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Tater Tutorial: Preparing Potatoes


If you know me, there a few things that are consistent and true:

1)      I’m one of the biggest Chicago Cubs fans on earth (hasn’t been easy).

2)      Unless someone is dying or giving birth (or Stacey Dash wants to get married), do not call me on Sundays during football (that includes my mom).

3)      I looooooooooooove potatoes.

Whereas loyalty to my Chicago Cubs and Bears has brought little joy since the 1980s, I’ve enjoyed a long lasting and deep love affair with most varieties of the great potato.  Whether Yukon gold, purple, new, red or russet varieties, I’ve always found a way to work them into breakfast, lunch and dinner meals (see below for best usage of a few varieties).

Known as America’s most popular vegetable, potatoes (non-fried and without being smothered in sour cream, butter, etc.) are high in nutrients and low in calories.  Whereas each potato provides different nutritional value, overall this vegetable is high in Vitamins C & B6, potassium and manganese (pancreas function, cholesterol metabolism).  Sweet potatoes in particular also pack high amounts of Vitamin A (great for your skin and vision) and good amounts iron and calcium, and help in preventing prostate cancer& diabetes.  This potato, which comes in several colors to include purple, red and white, also protect against liver disease, several other cancers, Parkinson’s, Alzheimer’s, heart attack, stroke, and a LOT MORE!!

When picking them at the market (it’s best to buy organic so reference my past column HERE), make sure they are firm, the skins are smooth and that there aren’t any sprouts, as that is a sign of flavor loss.  Store them in a dark, cool, well-ventilated area– never in the fridge or in direct sunlight.    Here’s a guide to preparation, plus a recipe for sweet potato and pear soup.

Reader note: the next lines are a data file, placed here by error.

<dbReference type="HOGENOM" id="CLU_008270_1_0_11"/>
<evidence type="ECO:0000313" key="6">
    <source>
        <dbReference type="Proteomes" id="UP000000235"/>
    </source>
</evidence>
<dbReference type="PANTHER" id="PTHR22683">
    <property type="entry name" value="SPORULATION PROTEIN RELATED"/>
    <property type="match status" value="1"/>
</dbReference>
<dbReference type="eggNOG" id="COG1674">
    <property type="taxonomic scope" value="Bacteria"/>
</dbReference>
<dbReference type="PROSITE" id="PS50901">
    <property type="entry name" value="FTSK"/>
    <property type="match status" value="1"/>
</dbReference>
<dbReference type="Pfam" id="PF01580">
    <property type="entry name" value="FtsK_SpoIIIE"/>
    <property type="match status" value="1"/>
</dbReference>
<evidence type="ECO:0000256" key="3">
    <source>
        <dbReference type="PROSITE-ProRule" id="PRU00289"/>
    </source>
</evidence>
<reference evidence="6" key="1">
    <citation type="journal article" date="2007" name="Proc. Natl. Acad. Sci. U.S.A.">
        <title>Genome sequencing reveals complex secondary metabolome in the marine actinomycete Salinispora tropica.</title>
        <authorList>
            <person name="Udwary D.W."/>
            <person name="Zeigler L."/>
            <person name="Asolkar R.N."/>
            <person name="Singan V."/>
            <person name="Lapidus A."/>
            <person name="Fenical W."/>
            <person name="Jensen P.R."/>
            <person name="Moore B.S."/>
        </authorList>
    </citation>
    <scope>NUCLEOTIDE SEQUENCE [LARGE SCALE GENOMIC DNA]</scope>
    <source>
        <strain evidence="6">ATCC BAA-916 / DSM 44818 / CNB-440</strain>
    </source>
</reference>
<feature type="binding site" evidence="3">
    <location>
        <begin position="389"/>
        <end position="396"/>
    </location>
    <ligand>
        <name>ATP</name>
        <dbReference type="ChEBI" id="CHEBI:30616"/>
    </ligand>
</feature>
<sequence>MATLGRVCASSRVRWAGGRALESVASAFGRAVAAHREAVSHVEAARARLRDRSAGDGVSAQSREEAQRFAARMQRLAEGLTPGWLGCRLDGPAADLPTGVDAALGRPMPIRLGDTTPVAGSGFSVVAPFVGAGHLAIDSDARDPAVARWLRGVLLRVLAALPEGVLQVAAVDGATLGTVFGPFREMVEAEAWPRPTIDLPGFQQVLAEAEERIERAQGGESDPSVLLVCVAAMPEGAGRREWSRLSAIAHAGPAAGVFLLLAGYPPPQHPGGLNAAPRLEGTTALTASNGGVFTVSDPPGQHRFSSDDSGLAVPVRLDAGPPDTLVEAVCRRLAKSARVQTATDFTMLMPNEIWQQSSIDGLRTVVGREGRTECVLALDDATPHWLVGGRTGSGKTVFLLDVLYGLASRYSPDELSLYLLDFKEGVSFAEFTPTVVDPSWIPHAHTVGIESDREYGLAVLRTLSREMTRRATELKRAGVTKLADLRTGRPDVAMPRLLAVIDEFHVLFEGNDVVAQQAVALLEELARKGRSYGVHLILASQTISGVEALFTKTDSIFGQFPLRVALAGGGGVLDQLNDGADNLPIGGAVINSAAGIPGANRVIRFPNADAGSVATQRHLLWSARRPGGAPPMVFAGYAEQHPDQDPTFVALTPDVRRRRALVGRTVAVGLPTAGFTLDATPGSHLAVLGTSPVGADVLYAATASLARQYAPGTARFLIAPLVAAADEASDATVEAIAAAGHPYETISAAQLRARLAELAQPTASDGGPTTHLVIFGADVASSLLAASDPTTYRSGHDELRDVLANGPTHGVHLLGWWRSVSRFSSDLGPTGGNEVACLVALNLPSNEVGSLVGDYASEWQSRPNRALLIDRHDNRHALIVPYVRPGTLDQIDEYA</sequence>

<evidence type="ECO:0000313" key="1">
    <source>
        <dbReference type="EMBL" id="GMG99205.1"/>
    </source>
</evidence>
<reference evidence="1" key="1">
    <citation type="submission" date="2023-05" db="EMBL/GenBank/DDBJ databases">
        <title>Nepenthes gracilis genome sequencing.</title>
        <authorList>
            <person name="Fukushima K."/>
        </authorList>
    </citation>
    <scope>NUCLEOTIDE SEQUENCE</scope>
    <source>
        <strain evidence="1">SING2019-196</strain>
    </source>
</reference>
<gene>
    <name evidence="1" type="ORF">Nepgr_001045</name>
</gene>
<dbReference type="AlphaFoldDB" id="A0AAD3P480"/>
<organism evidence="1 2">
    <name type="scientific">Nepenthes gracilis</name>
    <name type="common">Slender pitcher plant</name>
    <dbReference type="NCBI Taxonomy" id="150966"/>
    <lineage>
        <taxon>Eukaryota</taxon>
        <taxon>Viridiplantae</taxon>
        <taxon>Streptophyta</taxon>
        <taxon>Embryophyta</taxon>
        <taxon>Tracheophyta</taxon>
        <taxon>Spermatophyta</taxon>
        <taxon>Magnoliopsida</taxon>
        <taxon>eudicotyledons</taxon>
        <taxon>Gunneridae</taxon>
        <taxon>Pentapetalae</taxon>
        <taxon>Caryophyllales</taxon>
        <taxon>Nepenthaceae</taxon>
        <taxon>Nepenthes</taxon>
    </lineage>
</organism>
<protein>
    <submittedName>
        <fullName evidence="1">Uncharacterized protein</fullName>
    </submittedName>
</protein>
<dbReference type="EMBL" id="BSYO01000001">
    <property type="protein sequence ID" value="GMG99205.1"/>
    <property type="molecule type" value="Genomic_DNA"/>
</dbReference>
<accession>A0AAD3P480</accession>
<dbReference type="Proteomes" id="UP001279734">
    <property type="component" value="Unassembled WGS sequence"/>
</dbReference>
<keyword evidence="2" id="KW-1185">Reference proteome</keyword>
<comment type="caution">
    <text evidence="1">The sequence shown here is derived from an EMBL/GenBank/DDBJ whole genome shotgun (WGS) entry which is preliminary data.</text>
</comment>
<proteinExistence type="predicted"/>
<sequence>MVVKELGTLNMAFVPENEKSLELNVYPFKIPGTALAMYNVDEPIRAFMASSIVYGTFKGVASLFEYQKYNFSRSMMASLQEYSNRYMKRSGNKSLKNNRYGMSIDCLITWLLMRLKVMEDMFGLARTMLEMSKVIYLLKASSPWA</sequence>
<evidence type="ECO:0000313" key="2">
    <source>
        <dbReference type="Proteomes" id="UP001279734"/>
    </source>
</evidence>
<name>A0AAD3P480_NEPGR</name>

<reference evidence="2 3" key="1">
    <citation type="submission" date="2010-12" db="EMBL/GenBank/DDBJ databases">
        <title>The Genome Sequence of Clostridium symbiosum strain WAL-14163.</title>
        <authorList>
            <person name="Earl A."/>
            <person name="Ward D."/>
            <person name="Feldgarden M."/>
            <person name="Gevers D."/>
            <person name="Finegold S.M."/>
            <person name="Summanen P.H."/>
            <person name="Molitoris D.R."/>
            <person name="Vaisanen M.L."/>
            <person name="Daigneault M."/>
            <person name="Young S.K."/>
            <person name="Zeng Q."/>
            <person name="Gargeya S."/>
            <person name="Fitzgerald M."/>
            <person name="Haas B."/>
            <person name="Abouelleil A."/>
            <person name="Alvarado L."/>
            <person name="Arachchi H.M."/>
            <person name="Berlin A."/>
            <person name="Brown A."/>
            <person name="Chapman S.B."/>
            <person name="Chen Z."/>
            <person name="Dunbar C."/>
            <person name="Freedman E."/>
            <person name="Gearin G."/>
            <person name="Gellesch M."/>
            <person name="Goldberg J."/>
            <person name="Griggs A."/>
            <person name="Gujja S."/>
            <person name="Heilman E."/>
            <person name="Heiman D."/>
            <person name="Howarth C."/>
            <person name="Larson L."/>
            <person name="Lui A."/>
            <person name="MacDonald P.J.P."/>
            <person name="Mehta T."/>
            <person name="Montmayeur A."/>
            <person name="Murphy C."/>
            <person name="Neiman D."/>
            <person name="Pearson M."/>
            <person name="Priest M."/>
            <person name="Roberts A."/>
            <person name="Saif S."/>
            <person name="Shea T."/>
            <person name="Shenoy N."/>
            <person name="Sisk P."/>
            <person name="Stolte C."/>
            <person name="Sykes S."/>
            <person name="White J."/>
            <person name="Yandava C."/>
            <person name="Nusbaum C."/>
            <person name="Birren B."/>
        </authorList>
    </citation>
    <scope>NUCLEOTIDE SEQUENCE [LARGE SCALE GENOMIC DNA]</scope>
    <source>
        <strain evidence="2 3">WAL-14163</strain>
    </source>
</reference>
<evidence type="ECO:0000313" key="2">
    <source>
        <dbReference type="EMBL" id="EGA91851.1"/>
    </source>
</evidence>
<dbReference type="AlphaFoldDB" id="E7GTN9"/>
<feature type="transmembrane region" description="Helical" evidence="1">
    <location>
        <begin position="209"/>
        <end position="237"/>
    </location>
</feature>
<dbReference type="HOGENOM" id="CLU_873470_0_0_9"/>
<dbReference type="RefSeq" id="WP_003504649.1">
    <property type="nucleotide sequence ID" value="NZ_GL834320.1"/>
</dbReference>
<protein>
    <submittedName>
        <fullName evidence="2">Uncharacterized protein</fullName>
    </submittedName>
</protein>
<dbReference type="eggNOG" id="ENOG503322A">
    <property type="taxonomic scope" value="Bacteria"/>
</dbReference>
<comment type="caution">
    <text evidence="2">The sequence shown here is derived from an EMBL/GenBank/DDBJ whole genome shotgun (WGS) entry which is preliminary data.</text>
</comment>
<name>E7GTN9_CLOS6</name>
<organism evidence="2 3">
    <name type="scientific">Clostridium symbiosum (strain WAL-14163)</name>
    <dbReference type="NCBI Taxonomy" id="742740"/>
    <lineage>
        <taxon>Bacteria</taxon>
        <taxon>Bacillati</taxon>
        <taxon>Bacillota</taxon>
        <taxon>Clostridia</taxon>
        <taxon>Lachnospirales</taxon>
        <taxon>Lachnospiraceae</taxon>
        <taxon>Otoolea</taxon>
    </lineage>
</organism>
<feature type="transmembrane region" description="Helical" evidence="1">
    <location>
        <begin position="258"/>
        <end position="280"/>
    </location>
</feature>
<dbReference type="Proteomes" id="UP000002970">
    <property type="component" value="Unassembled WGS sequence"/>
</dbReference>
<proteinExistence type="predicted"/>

Russet potatoes: Best for mashing, baking, potato pancakes and frying.

Red potatoes: Best for soups, pan-frying and potato salads.

Yukon Gold: Best for steaming, mashing, soups and potato cakes.

Purple potatoes: Best for potato salads, mashing, soups and fries.

Sweet potatoes: Best for soups, roasting and steaming.

New potatoes: Best for steaming, potato salads, pan-frying and roasted.


RECIPE ALERT (You’ll want to add this to your files, stat.)

Sweet potato & pear soup

1 ½ lb sweet potatoes, peeled and diced

3 large pears, cored, peeled and cut into chunks

1 medium Vidalia onion, chopped

2 garlic cloves, pressed

3 c water (or broth) + 1 cup hot water/broth, reserved

1 Tablespoon maple syrup

1 teaspoon fresh thyme, chopped

½ teaspoon fresh mint, chopped

1 Tablespoon olive oil, or as needed

1 teaspoon cinnamon

½ teaspoon nutmeg

½ teaspoon cayenne pepper

Kosher salt, to taste

Black pepper, to taste

OPTIONAL – Pumpkin seeds, for garnish

Heat the oil over medium heat in a large pot. Add the onions, reduce the heat to medium low, cover the pot and cook until translucent (about 8-10 minutes), stirring often. Add the pressed garlic & sweet potatoes, recover the pot and cook for 8-10 minutes, stirring often.  Then add the pears, maple syrup, thyme, cinnamon, nutmeg, cayenne pepper, recover and cook for an additional 4-5 minutes, stirring often.  Add 3 cups of water/broth, 1 t salt and bring this mixture to a boil. Once it reaches a boil, reduce the heat to low, cover the pot, and simmer until the potatoes are tender (about 10-12 minutes).

Blend the soup in batches until the consistency is smooth; if you want it thinner, add some of the reserved water/broth.  Adjust the seasoning with the salt and pepper.  Pour in a bowl and garnish with chopped mint and pumpkin seeds; serve immediately. IF HAVE SOME SOUP LEFT, LET IT COME TO ROOM TEMPERATURE FIRST, THEN STORE IN THE FRIDGE.  To do this quickly, put in a metal bowl (not plastic, as it keeps the heat in) and stir occasionally to release the steam.  FYI – if you let the soup sit for a day in the fridge, the flavors will be much more intensified.